However, Purcell notes that governments can offer financial incentives and educational tools in an attempt to encourage action: for instance, energy audits of homes can be subsidized by governments, something the Alberta NDP is currently in the process of implementing.
“For most building owners — whether it’s a homeowner or a larger building — energy consumption and climate change is not a primary motivation for their actions,” he says.
“It’s very hard to get people to make the leap to all the work involved, putting aside the expense: just the effort to decide to do major improvements to home or building and plan out what those are, and procure and execute them.”
Purcell says it’s a matter of figuring out what might motivate a resident or business owner: cost savings, climate change, corporate social responsibility or something else. And then acting on it.
Often the solution requires funding to counteract the high upfront costs and long paybacks required for deep efficiencies.
“The federal government’s really got the financial resources to do that more than any other level of government,” Purcell says.
There are other ways to approach the issue, too.
Frappé-Sénéclauze says that demands of household appliances, known in the industry as “plug loads,” can be addressed via universal standards. There could be an expectation, for instance, that every new fridge is 10 to 15 per cent more efficient than the last model.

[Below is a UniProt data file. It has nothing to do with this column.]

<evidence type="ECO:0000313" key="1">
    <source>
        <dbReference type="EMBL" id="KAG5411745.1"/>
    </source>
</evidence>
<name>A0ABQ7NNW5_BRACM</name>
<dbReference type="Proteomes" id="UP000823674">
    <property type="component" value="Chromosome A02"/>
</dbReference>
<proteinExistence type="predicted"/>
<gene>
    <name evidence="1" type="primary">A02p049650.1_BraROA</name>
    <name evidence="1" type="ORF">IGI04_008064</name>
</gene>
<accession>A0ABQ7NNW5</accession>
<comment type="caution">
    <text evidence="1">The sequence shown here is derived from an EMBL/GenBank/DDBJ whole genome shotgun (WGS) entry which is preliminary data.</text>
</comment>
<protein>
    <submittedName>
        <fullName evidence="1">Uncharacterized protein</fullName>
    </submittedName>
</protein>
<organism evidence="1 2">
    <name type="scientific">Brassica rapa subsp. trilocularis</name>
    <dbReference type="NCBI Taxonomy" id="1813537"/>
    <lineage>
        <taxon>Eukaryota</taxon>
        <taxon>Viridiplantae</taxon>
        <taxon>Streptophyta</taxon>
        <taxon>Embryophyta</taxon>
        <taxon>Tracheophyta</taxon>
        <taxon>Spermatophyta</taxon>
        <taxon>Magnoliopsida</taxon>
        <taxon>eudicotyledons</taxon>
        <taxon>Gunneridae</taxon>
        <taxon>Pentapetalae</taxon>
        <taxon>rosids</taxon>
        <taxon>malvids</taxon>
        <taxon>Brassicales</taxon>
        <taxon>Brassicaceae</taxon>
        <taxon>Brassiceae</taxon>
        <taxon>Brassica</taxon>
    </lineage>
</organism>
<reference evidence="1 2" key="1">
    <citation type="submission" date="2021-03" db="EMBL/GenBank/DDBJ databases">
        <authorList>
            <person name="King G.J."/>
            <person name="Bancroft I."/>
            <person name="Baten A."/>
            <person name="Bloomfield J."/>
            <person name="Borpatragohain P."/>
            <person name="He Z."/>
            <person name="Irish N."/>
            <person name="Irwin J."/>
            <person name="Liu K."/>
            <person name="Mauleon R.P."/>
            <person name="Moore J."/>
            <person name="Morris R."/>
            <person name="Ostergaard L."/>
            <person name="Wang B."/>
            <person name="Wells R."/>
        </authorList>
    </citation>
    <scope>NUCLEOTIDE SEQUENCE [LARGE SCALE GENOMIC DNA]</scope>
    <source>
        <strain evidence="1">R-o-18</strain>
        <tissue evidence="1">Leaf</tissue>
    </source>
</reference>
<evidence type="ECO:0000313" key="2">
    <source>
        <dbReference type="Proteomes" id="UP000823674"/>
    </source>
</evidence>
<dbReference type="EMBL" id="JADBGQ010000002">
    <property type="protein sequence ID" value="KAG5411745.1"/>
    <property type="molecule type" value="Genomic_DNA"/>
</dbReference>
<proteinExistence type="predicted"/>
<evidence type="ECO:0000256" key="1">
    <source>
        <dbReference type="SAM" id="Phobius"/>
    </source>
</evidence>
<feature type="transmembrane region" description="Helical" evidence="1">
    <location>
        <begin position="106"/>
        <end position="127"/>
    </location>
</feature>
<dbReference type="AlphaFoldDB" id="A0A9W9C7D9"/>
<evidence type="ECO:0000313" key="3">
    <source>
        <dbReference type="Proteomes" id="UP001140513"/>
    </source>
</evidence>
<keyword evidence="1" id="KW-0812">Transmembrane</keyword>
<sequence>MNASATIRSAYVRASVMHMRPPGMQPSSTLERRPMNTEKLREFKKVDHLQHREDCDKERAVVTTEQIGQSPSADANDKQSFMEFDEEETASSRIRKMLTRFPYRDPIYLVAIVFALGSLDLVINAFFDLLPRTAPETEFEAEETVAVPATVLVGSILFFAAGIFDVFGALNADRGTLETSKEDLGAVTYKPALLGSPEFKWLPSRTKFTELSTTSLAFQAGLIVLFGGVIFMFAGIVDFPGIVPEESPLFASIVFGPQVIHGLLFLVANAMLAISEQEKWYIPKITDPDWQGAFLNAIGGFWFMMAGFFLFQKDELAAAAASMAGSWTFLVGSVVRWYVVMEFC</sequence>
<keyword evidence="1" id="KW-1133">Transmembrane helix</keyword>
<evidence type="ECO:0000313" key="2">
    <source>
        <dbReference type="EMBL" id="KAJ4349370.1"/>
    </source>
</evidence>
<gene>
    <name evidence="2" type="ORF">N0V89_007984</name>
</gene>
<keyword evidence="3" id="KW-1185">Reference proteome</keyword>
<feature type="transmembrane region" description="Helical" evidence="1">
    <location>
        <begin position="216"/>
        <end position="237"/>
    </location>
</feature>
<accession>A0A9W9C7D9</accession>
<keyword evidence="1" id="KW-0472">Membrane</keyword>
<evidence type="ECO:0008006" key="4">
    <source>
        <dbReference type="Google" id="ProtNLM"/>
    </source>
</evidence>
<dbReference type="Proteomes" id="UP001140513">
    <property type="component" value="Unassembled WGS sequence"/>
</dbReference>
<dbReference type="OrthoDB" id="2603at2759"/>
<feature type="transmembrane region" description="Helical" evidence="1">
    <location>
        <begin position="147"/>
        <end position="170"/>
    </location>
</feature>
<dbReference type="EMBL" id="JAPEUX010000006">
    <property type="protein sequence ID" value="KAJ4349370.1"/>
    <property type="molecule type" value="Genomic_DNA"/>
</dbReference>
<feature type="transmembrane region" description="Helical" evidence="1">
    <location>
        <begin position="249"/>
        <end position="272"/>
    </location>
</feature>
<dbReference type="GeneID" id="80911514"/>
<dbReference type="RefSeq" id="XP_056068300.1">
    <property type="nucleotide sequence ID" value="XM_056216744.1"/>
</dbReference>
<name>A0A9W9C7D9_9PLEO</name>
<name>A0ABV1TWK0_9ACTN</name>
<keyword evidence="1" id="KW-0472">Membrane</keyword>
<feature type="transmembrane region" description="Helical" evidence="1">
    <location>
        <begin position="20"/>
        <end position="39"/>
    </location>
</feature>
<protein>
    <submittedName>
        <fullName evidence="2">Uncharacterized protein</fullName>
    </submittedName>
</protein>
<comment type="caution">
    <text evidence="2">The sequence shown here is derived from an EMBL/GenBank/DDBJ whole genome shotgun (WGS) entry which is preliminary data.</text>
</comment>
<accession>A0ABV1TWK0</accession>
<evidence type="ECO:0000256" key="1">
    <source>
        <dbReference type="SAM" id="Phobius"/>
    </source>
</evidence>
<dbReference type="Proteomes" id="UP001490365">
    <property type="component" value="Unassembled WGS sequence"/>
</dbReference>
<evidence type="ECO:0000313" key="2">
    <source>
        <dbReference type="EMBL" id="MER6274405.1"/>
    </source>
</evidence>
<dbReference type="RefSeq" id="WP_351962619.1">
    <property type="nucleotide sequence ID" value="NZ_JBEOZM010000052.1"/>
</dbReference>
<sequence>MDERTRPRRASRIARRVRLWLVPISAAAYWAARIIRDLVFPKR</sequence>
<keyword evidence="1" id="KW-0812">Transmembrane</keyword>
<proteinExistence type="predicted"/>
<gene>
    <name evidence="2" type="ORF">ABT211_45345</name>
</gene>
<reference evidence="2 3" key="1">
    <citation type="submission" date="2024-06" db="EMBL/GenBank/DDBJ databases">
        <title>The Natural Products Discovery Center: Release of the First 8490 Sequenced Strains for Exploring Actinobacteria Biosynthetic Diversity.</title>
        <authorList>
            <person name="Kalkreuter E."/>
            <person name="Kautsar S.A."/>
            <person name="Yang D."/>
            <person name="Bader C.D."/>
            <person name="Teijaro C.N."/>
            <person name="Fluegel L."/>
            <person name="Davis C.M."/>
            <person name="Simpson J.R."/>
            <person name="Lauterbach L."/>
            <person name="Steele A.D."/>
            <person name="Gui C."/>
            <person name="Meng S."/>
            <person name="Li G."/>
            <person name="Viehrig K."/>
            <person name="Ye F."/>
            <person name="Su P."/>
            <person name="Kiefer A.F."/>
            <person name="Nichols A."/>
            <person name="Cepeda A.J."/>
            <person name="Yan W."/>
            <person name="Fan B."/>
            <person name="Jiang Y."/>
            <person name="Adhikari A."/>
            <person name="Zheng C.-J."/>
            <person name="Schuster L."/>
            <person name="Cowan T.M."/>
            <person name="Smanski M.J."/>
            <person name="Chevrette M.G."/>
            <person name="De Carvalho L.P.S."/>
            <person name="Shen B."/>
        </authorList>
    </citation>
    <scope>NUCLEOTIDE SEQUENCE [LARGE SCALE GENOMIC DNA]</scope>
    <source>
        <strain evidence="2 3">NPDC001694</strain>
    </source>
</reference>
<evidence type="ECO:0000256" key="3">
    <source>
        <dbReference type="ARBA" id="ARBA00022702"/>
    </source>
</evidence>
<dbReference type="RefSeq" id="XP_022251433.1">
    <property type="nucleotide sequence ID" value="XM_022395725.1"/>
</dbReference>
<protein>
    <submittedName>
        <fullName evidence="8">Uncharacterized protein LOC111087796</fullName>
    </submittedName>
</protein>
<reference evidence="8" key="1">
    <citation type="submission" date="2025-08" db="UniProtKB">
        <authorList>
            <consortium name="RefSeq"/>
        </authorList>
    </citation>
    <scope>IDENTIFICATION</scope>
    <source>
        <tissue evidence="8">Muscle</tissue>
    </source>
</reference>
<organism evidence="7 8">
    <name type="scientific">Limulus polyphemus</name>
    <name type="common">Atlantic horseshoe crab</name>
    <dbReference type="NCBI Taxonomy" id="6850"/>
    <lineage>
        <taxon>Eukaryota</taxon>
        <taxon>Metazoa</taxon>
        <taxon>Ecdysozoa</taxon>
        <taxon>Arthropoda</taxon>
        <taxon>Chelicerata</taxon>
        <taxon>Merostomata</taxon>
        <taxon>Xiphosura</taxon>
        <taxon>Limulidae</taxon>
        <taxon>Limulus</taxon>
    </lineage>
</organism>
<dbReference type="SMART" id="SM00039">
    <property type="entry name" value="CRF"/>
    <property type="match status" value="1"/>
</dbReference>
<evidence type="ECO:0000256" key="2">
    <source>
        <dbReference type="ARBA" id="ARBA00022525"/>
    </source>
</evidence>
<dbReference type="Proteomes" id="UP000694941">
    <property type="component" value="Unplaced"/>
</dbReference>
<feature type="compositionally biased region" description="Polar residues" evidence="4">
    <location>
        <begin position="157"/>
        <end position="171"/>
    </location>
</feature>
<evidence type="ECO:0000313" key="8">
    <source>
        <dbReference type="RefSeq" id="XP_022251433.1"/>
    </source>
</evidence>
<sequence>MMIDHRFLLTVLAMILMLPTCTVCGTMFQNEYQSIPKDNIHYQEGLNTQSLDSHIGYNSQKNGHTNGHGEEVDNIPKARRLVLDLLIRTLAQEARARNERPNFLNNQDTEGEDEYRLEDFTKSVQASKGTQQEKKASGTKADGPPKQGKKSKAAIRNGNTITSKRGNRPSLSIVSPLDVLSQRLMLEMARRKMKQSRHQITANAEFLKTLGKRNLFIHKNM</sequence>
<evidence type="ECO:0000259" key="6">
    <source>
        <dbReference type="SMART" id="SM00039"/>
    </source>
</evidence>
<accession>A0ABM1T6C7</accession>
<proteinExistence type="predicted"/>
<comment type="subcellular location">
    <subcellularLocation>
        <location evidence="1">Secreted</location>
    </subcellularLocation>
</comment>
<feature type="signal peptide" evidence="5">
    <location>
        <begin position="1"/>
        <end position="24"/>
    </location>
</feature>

For while it’s not something we probably spend much time thinking about, the federal government has been involved with equipment standards for almost every appliance in our home or workplace: boilers, air conditioning units, lights, fans, fridges and TVs.
There was a five- or six-year delay on that front under the previous federal government, Purcell says. That can change very quickly, he says, harnessing tools like the EnerGuide Rating System and Energy Star Portfolio Manager to ensure a base level of efficiency.
Information plays a great part of this. In many cases, it can be tricky for owners and other stakeholders just to get reliable data on everything from how much energy they use, to how that translates into carbon dioxide, to how much potential they have to reduce emissions. And thus, how to choose certain appliances or retrofits for their buildings.
That’s where a “national vision” comes in.
But such a vision must be accompanied by action on new buildings. Because whether municipalities choose to continue sprawling or rezone for infills, there will be new buildings as populations continue to rise.
Codes are ultimately interpreted by and written by the provinces. But the guiding material is written up by the federal government.
In some cases, the province can even extended a “stretch code” to allow local governments to mandate more energy efficiency than the base code. The Toronto Atmospheric Fund is currently in discussion with the city about a timeline for when it could drive the local standards to net zero (an agreement will likely come out in early 2017, Purcell says).
A move that requires new buildings to have nearly energy by 2030 would almost certainly need to come from Ottawa, representing a single, large push that helps proliferate a standard of passive homes and zero energy buildings.